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Wang, MingyangImproving Performance And Reliability Of Flash Memory Based Solid State Storage Systems
PhD, University of Cincinnati, 2016, Engineering and Applied Science: Computer Science and Engineering
Flash memory based Solid State Disk systems (SSDs) are becoming increasingly popular in enterprise applications where high performance and high reliability are paramount. While SSDs outperform traditional Hard Disk Drives (HDDs) in read and write operations, they pose some unique and serious challenges to I/O and file system designers. The performance of an SSD has been found to be sensitive to access patterns. Specifically read operations perform much faster than write ones, and sequential accesses deliver much higher performance than random accesses. The unique properties of SSDs, together with the asymmetric overheads of different operations, imply that many traditional solutions tailored for HDDs may not work well for SSDs. The close relation between performance overhead and access patterns motivates us to design a series of novel algorithms for I/O scheduler and buffer cache management. By exploiting refined access patterns such as sequential, page clustering, block clustering in a per-process per-file manner, a series of innovative algorithms on I/O scheduler and buffer cache can deliver higher performance of the file system and SSD devices. Other than the performance issues, SSDs also face some unique reliability challenges due to the natural properties of flash memory. Along with the well-known write-endurance, flash memory also suffers from read-disturb and write-disturb. Even repeatedly reading from an SSD may cause data corruption because the read voltage may stress neighboring memory cells. As the density of flash memory keeps increasing, the disturbing problems are becoming even more severe for memory cells to store data reliably. One of the structural merits of an SSD is its internal parallelism. Such parallelism of flash memory chips could be exploited to support data redundancy in a similar fashion to traditional HDD RAID. Recently an emerging non-volatile memory (NVM) such as PCM is receiving increasing research interest, as it outperforms flash memory by providing in-place update and better performance and reliability. Hybrid solutions, which combine both flash memory and NVM to balance performance and cost, are under special investigation to address the reliability and performance issues of flash memory based storage systems. To address the reliability concerns, we present a novel storage architecture called i-RAID (internal RAID) that introduces RAID-like parity-based redundancy while avoiding many of its problems. What make i-RAID so unique like no other are its deferred parity maintenance, selective RAID protection and dynamic RAID organization. It solves traditional RAID’s small update problem and avoids SSD RAID pitfalls. Unlike traditional disk drives, SSDs cannot perform in-place updates. We view this unique characteristic as an opportunity instead of a hurdle. The out-of-place update feature means that old data will not be over-written by the new data, which enables us to design some fundamentally new algorithms that defer the computing and updating of parity blocks until the garbage collection time, thereby significantly reducing the overhead and possibly increasing the life-time of SSDs. Our algorithms also dynamically and selectively construct parity stripes only on aged, error-prone blocks, and utilize the internal parallelism of SSDs to further improve performance.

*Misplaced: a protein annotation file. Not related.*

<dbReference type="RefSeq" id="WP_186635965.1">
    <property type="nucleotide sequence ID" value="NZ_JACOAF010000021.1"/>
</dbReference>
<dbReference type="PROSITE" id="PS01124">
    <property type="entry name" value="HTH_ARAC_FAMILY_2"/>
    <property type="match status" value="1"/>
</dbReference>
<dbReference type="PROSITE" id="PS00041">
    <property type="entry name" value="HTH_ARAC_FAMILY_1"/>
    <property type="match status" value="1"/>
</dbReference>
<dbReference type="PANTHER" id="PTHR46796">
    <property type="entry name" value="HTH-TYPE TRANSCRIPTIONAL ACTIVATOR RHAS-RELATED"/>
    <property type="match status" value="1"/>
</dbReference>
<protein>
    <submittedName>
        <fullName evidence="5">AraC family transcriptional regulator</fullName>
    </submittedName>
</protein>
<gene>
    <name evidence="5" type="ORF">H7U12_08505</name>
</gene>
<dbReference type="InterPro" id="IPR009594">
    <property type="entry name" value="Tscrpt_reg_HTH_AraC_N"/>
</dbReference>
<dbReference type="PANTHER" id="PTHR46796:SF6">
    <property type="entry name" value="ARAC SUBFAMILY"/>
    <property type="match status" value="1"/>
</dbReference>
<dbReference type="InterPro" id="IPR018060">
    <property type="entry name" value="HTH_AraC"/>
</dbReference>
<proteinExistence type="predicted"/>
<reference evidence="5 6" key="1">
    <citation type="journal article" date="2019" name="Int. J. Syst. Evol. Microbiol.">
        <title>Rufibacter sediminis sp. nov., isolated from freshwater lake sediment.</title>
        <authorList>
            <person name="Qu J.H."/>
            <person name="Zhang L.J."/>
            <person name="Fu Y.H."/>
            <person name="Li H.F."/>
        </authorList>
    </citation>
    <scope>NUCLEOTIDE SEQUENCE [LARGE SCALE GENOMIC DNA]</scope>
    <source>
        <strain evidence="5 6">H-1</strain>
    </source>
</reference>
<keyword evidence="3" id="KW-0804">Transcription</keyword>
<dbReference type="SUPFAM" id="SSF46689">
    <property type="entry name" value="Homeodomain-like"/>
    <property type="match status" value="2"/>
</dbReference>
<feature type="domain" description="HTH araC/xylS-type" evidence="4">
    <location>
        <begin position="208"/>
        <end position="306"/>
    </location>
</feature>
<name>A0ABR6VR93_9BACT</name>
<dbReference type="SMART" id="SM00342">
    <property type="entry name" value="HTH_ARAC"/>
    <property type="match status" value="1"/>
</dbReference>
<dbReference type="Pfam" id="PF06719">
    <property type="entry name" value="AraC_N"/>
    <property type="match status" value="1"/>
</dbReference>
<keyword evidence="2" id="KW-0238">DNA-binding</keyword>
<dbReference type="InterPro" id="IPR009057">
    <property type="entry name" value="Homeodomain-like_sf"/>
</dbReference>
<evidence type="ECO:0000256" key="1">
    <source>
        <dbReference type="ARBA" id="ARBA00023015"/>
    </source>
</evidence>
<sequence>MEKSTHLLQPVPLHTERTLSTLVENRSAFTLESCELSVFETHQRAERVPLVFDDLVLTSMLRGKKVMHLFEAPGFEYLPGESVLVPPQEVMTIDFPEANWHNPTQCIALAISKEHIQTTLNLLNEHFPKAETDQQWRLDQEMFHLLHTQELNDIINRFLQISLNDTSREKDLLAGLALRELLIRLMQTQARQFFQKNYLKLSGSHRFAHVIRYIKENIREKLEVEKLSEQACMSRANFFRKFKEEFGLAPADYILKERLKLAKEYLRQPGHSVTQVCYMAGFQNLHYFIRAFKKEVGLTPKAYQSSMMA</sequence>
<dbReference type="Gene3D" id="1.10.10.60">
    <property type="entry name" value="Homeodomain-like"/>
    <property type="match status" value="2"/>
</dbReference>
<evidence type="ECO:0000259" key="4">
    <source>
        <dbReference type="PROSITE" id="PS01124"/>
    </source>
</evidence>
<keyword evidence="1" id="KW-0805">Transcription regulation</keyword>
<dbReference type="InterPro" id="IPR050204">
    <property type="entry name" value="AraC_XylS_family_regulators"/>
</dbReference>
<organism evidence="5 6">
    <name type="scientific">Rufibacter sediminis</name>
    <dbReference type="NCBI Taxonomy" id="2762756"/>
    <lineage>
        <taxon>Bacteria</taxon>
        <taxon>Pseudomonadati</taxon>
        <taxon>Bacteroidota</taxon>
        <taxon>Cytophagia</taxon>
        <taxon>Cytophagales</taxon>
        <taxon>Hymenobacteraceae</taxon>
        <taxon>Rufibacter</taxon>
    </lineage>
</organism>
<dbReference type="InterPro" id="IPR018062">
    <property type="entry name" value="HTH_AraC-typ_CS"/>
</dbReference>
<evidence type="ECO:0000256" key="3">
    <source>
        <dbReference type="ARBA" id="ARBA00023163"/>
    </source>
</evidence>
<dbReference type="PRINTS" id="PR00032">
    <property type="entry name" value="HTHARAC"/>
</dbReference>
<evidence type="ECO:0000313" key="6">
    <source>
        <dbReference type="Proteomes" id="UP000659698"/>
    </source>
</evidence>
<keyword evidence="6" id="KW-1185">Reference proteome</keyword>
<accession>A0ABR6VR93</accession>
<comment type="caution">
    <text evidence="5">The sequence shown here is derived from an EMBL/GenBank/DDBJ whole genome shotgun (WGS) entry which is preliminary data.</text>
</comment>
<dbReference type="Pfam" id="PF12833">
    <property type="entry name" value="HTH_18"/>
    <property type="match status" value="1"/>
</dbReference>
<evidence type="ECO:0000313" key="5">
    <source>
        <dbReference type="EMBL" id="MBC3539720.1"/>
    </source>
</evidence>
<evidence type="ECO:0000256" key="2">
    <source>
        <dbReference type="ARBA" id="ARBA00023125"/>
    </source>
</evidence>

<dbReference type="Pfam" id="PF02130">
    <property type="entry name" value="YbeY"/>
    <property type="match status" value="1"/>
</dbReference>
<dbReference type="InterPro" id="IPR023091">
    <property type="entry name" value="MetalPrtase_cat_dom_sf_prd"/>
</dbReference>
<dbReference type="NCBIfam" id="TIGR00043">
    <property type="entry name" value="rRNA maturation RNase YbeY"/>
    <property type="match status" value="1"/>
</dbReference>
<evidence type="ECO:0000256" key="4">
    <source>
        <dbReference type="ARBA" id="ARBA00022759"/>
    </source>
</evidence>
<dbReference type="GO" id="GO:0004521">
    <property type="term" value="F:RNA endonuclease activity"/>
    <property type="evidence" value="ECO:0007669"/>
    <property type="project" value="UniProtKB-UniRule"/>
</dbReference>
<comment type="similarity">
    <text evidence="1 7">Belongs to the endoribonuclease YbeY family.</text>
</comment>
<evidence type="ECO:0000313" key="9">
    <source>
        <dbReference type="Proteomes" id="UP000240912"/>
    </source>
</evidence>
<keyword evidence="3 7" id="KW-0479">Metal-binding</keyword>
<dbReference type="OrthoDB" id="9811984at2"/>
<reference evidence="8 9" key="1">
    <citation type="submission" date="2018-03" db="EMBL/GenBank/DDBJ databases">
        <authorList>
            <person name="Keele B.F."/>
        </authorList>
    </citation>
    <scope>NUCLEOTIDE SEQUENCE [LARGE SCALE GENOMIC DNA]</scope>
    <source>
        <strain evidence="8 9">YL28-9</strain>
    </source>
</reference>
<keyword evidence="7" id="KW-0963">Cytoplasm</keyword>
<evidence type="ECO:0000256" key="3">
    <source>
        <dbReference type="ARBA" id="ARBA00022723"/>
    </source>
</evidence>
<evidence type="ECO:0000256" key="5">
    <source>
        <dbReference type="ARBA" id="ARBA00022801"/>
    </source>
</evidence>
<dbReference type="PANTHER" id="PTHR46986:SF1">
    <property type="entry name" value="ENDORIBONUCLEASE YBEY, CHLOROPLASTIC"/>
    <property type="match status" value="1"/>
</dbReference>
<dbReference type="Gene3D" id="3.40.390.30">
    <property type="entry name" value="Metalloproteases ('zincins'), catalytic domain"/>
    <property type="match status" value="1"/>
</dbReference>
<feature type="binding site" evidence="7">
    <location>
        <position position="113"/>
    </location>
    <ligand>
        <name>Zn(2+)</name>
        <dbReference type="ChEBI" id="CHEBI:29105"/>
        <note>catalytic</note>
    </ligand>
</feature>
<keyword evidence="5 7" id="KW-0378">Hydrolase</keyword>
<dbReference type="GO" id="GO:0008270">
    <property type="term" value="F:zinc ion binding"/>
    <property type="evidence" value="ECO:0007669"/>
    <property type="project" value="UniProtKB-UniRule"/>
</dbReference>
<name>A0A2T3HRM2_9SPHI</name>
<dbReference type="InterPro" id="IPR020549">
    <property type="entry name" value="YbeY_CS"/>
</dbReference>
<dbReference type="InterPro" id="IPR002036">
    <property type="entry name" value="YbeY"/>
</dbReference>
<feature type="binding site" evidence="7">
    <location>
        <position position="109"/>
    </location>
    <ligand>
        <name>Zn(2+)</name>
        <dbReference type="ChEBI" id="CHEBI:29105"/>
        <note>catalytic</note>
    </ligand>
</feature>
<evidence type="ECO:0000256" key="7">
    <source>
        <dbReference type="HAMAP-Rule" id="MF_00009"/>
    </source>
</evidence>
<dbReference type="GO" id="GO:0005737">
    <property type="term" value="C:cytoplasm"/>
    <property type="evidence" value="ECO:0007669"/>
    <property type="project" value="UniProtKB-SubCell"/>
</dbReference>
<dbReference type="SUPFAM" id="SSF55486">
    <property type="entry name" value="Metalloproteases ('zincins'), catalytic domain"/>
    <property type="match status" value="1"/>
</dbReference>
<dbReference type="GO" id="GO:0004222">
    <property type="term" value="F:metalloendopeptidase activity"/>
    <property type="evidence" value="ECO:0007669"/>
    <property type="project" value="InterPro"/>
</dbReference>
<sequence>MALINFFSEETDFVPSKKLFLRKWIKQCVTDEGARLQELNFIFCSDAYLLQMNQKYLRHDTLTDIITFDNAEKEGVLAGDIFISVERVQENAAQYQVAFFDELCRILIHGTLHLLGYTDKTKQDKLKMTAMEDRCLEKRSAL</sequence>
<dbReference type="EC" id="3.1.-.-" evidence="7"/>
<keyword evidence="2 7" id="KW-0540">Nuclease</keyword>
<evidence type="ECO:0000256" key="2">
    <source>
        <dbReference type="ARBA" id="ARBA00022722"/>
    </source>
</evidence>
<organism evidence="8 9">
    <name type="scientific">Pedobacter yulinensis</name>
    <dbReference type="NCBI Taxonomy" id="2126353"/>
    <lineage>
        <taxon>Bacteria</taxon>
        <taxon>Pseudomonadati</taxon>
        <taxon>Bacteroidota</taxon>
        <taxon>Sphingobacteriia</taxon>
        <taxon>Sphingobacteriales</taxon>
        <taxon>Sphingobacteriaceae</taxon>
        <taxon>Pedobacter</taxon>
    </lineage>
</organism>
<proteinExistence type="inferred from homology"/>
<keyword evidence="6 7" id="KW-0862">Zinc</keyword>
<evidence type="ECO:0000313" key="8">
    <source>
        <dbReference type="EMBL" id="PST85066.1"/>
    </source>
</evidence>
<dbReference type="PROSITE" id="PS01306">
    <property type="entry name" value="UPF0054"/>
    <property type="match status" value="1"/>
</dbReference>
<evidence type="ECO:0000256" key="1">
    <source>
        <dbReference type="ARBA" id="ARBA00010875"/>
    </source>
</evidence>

Committee:

Yiming Hu, Ph.D. (Committee Chair); Kenneth Berman, Ph.D. (Committee Member); Karen Davis, Ph.D. (Committee Member); Wen-Ben Jone, Ph.D. (Committee Member); Carla Purdy, Ph.D. (Committee Member)

Subjects:

Computer Engineering

Keywords:

Flash Memory;RAID;Solid State Disk;Non Volatile Memory;Write Endurance;Read Write Disturb

Jones, Gregory RThey Fought the War Together: Southeastern Ohio's Soldiers and Their Families During the Civil War
PHD, Kent State University, 2013, College of Arts and Sciences / Department of History